Coal transport trains travelling between Donbass rebel controlled territory and Ukrainian government controlled territory have been halted by a group of Ukrainian radicals. Despite the two sides being at war there were still trains trading energy resources between the two territories during the war up until a few days ago.
This blockade action was imposed on the 25th of January and received support from some members of the Verhovna Rada (Ukraine’s national parliament). The radicals blocking the trains have stopped coal from being sent to the Ukrainian government held areas from coal mines located in the rebel held areas. Many of the radicals are veterans of Ukrainian military operations against the rebel cities of Luhansk and Donetsk, and are linked to the Ukrainian nationalist battalions of ‘Aidar’ and the ‘Donbass’. Donbass has a long mining community heritage and has been a source of coal in Europe for over a century. Blocking these coal trains jeopardises the energy system of the Ukrainian held areas, the heating the coal supplies to civilians and endanger the jobs of Ukrainians in the steel industry who rely on a steady source of coal. In response the Ukrainian government has imposed a ‘state of emergency’ which started on the 16th of February to deal with the coal shortage caused by the nationalist blockade. According to Ukraine’s minister of energy, the Ukrainian state will not be importing energy resources from Russia and told the ICTV channel:
“I’m confident consideration of electric imports from Russia are out of place because we won’t be importing it,” and followed on by saying “Instead, we’ll be doing everything in our power to give it up altogether.”
The trains contained a special form of coal called anthracite coal which is an especially solid form of coal which contains a higher concentration of carbon than other coals and a high energy content per its weight. Anthracite coal is only mined in very few countries and accounts for only 1% of the world’s coal reserves making it a strategic resource. The coal is important to the Ukrainian state because it is a fuel used in thermal power plants.
The blockade action by the radical nationalists has coincided with large protests and demonstrations in Ukraine’s capital city of Kiev this February. The protests and demonstrations were to mark the 3rd anniversary of the 2014 Euromaidan when Ukrainian president Yanukovych was overthrown in a coup orchestrated by Ukrainian nationalists and installed a pro-EU government. The protesters shouted nationalist slogans while smashing windows, setting fire to various objects, and fighting with the Ukrainian police. Protesters shouted chants denouncing Arsen Avakov, Ukraine’s head of the Ministry of Internal Affairs. To protest in favour of the blockade against the coal trains coming from rebel territory protesters pitched tents in front of the building of the Ukrainian president’s administration in central Kiev to demand that they support the radical nationalist blockade of coal trains from rebel territory to Ukrainian government held territory.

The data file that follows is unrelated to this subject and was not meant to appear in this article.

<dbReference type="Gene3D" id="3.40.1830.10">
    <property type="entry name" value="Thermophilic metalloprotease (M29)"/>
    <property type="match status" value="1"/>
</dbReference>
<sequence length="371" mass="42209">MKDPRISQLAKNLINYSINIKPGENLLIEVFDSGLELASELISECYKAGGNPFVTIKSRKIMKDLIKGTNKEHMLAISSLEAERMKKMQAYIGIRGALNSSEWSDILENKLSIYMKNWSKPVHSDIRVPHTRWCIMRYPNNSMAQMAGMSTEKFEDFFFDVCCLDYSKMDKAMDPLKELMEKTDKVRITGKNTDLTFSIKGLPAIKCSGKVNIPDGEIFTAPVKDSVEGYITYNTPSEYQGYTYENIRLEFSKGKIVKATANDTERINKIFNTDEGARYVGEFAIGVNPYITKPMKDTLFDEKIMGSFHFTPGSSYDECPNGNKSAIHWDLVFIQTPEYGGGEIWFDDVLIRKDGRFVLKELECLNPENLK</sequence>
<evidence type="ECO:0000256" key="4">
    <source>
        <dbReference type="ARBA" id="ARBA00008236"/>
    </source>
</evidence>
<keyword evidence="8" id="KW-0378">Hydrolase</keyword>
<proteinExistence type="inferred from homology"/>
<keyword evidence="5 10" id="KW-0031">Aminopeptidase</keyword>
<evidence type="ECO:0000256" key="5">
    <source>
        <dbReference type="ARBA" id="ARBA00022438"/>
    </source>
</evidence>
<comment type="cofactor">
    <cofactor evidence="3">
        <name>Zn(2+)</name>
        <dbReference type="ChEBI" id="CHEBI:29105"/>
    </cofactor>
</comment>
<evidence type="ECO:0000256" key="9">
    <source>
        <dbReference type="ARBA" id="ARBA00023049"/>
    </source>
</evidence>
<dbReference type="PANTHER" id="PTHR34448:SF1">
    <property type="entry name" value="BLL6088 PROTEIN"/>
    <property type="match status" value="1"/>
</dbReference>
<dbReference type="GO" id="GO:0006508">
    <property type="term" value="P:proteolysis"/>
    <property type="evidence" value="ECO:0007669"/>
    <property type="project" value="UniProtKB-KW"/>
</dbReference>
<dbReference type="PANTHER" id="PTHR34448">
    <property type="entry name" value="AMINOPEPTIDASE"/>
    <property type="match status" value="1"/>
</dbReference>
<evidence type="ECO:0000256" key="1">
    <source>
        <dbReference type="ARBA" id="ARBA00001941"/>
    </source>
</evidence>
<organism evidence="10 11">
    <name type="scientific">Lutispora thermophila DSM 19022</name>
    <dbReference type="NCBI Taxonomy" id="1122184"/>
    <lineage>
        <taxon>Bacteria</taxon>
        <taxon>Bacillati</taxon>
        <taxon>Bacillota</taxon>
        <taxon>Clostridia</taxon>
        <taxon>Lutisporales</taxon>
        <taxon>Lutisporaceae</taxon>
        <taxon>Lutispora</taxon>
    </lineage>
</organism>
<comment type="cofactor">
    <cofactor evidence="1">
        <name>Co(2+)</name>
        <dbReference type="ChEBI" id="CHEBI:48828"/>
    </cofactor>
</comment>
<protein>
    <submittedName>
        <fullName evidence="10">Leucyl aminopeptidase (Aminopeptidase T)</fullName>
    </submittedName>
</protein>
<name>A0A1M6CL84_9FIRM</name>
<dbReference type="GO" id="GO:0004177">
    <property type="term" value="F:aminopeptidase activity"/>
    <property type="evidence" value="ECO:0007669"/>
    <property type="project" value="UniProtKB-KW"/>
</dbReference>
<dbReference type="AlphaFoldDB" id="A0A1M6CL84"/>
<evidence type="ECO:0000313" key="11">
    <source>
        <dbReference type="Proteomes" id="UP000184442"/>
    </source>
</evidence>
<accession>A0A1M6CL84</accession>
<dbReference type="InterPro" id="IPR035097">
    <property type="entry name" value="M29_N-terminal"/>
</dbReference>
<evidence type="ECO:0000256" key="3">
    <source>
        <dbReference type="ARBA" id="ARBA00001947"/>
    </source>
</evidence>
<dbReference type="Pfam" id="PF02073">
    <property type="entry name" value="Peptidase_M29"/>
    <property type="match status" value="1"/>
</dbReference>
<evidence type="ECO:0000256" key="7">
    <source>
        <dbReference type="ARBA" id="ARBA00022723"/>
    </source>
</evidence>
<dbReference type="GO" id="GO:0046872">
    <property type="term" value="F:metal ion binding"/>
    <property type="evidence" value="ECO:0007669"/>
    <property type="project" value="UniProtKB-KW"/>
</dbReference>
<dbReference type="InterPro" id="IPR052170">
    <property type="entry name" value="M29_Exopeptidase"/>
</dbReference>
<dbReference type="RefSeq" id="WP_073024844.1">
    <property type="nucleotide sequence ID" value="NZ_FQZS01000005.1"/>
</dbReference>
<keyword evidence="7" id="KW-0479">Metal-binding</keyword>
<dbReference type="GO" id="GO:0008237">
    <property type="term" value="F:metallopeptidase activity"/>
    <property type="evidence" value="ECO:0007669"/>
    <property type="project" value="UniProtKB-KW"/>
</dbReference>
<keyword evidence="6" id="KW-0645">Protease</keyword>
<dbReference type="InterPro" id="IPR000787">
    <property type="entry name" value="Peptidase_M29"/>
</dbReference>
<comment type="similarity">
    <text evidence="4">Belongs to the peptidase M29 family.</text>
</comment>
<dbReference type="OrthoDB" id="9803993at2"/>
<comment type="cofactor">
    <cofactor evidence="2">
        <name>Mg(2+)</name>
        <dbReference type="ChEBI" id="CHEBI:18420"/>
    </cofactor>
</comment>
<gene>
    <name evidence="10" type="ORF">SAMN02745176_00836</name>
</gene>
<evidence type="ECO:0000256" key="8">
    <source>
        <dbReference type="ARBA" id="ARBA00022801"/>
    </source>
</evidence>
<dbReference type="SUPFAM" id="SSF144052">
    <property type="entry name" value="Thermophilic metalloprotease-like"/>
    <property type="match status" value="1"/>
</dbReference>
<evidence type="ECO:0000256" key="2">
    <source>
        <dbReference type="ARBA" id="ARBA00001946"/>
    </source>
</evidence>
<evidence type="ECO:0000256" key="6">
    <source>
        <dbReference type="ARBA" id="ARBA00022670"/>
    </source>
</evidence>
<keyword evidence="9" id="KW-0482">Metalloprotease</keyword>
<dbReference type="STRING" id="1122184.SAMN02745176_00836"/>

There is a clear conflict of interests between the Ukrainian government and the radical nationalists which helped them come to power. During the 2014 coup in which the Yanukovich government was removed and a pro-EU government installed, the pro-EU politicians have relied on the help of radical Ukrainian radicals which do most of the fighting and dirty work for them. But since 2014 the Ukrainian government has not lived up to its promises and the radical nationalists are becoming restless. Protests and very small violent skirmishes between the government and the radicals they depend on are not unheard of. One of the most infamous cases was of the Neo-Nazi paramilitaries Azov battalion. The Ukrainian government gave Azov Battalion their own wing of the Ukrainian National Guard as a way to absorb the radical nationalists to avoid conflict with them. Any Ukrainian government official who challenges the nationalist militias is put in danger by them and subjected to intimidation by armed and radical nationalists. The coup was successful in installing a pro-EU and pro-USA government but at the cost of condemning Ukraine to a future of war, infighting, and nationalist extremist/sectarian violence.
It would be a mistake to view the infighting within the Ukrainian state as a fight between moderate Ukrainian politicians and radical violent paramilitaries, because there are many powerful Ukrainian politicians willing to use nationalist radicals to support their political agendas or their business. After the Euromaidan coup in 2014 many Ukrainian oligarchs and radicals gained leading positions within the Ukrainian government. Following the Euromaidan a man called Oleksandr Sych became the Deputy Prime minister of Ukraine. Sych is a member of a party called Svoboda which was founded by ex members of a now dissolved Ukrainian Neo-Nazi party called the “Social-National Party of Ukraine. Andriy Parubiy who was the founder of the Social-National Party of Ukraine was appointed as the secretary for the Ukrainian National Security and Defence Council after the Euromaidan. Working alongside him was former leader Dmytro Yarosh of the radical nationalist paramilitary Right Sector. The number of radical nationalists entering high positions in the Ukrainian state shows how useful the Ukrainian economic elite view these nationalists. There are nothing more than just a business and only business.
The text above is a transcript of this video made by Matt Florence: